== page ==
Solving a Family Mystery in ‘The End of Her’
The End of Her: Racing Against Alzheimer’s to Solve a Murder
By Wayne Hoffman (Heliotrope Books)
Every family has its secrets and its mysteries, but few harbor a century-old unsolved murder. In this engrossing, well-paced memoir, journalist Wayne Hoffman, executive editor of Tablet magazine, sets out to uncover the truth behind the 1913 murder of his maternal great-grandmother, Sarah, in Winnipeg’s Jewish neighborhood. The book is also a heartwarming tribute to his mother, Susan, his confidante and partner in crime-solving, to whom Hoffman is especially close.
Sadly, just as Hoffman begins his detective work, Susan is diagnosed with Alzheimer’s disease, and the family mystery and Susan’s cognitive abilities unravel in tandem. “It seemed like the perfect time for me to solve the mystery,” he writes. “After all, 2013 was shaping up to be a year of disorientation in my own family, as my mother’s condition changed everything about her, and everyone around her at the same time. It seemed an appropriate mirror for 1913, a pivotal annus horribilis for my ancestors, the year when the family was shattered by loss….”
While the book necessarily has its darker moments—the section relating Susan’s steady decline is heartbreaking—Hoffman knows how to spin a rollicking good yarn. Sarah’s story, as related first to Hoffman by his mother, seems apocryphal: He was told that she was shot in the head by a drive-by sniper while breastfeeding her infant daughter on the porch during a Canadian winter. The bones of the story—the shooting itself next to a young child—are accurate, confirmed by multiple news reports. But the reality turned out to be more credible, and shocking. Sarah was shot while fast asleep in her bed, her toddler nestled by her side. But who would kill a young immigrant mother of four—and why?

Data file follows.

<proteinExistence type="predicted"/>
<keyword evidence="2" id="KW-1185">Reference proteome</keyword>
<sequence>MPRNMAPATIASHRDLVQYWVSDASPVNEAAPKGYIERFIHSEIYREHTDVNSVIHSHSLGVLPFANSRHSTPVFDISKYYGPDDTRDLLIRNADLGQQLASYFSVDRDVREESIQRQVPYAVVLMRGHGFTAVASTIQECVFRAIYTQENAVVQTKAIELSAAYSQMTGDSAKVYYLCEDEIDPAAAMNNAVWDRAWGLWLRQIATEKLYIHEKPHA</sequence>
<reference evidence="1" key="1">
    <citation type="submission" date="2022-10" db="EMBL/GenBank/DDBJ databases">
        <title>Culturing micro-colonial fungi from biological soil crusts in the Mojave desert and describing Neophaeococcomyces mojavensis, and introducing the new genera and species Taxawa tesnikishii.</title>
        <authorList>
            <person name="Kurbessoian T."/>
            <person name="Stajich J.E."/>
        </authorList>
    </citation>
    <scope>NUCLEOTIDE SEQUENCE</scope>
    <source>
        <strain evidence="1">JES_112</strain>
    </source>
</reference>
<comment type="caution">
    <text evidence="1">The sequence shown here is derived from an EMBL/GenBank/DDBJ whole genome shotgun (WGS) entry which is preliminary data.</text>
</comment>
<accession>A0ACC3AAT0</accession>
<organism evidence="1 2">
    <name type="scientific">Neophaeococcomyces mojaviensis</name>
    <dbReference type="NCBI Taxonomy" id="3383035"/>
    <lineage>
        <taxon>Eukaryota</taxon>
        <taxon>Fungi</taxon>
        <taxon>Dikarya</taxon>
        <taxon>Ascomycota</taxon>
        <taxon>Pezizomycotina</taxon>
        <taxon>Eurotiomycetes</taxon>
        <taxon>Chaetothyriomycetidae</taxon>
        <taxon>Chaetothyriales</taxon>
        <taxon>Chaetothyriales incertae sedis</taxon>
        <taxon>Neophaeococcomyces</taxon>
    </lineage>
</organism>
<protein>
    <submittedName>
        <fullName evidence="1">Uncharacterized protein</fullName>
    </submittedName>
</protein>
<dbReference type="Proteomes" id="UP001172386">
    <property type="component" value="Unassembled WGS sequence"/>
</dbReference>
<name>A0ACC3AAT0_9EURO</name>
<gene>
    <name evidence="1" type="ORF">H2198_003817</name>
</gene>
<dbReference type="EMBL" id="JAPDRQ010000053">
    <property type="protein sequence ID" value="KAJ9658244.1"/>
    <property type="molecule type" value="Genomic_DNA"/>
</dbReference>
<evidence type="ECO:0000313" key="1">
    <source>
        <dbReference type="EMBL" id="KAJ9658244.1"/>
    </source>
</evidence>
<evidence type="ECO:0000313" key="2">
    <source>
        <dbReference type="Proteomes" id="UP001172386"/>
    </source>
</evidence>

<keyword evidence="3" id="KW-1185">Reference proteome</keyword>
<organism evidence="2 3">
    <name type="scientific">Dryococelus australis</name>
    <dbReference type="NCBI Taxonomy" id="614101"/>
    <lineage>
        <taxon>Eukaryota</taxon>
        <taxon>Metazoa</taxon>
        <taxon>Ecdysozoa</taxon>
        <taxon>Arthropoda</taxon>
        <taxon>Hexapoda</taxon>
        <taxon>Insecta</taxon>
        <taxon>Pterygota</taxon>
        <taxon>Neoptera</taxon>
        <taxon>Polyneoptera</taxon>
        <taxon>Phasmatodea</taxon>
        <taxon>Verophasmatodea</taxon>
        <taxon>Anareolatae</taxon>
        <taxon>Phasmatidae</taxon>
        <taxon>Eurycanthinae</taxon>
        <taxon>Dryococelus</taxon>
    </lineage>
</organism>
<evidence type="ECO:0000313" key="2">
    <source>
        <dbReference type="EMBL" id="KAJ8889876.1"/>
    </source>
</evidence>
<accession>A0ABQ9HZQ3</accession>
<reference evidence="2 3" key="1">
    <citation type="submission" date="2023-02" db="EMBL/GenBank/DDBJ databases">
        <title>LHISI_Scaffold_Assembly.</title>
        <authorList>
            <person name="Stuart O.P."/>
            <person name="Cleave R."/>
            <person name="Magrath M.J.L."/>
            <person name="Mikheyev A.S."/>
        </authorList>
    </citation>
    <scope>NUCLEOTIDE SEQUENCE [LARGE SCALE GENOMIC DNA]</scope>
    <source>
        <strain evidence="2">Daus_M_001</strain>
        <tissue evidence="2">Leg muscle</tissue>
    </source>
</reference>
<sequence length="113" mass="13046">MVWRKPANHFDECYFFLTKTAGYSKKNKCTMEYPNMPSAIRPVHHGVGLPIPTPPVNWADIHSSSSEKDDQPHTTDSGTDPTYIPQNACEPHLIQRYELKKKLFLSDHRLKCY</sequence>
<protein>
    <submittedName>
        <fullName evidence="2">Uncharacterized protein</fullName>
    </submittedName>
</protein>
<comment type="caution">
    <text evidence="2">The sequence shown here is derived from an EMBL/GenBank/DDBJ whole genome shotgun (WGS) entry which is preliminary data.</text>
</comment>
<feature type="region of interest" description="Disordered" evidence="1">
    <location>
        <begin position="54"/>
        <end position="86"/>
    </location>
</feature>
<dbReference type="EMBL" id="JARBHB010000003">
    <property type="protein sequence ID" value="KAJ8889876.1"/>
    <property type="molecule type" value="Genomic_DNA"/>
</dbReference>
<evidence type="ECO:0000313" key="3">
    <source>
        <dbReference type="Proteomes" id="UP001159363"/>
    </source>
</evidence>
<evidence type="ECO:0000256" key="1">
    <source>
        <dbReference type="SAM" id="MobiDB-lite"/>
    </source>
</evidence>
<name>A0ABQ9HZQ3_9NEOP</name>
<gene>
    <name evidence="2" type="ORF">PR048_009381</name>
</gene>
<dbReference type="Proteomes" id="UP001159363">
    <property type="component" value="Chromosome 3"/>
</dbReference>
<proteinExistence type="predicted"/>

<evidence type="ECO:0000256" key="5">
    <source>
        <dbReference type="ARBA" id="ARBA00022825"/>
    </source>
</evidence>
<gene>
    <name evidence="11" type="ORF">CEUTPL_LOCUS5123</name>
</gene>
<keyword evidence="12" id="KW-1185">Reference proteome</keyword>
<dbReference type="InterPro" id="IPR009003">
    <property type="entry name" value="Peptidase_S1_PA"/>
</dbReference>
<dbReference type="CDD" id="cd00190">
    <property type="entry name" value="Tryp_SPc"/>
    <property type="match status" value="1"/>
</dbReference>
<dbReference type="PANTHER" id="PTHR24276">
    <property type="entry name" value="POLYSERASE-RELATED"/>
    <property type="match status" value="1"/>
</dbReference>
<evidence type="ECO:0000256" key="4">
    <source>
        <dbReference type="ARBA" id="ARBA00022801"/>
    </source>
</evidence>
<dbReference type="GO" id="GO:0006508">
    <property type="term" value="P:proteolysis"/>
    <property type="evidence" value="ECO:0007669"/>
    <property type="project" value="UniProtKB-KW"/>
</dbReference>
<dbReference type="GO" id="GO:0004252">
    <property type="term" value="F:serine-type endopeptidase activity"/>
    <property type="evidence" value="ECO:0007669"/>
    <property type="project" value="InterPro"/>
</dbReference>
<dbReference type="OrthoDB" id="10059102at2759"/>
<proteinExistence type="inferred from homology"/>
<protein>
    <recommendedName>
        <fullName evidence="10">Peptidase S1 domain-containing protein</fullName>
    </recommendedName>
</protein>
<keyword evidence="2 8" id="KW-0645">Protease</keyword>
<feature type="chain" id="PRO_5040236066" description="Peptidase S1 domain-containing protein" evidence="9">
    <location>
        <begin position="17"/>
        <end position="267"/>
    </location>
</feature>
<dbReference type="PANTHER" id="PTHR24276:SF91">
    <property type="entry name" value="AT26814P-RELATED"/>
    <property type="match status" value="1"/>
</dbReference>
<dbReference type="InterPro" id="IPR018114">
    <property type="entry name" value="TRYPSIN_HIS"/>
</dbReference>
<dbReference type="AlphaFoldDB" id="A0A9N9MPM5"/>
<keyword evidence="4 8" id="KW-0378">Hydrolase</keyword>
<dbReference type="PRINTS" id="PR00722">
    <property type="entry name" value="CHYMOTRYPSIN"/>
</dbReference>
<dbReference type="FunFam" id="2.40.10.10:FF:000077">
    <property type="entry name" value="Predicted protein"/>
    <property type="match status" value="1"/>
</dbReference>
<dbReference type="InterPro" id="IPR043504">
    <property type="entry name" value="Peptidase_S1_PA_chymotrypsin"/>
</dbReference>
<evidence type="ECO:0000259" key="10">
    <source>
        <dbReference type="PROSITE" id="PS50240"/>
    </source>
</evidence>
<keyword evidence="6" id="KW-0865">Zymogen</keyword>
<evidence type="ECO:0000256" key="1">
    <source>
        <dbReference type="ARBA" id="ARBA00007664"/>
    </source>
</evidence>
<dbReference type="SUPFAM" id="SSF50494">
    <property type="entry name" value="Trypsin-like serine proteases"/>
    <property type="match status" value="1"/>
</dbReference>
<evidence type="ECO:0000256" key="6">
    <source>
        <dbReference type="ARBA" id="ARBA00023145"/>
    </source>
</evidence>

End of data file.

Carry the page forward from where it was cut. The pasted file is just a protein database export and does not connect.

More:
Suspects abound: a spurned lover back in Russia, antisemitic household help and, of course, the most obvious suspect, Sarah’s husband—despite a rock-solid alibi placing him in a different province at the time of the murder.
Hoffman’s experience as a journalist stands him in good stead as he works toward the satisfying, if not entirely unpredictable, ending, excavating maps and news clippings, interviewing distant relatives and traveling from his home in New York to western Canada. More than anything, the book is a testament to the bonds of family, and Hoffman’s gift is inviting the reader into his, warts and all.
Joanne Sydney Lessner is an actor, novelist and Drama Desk-nominated lyricist.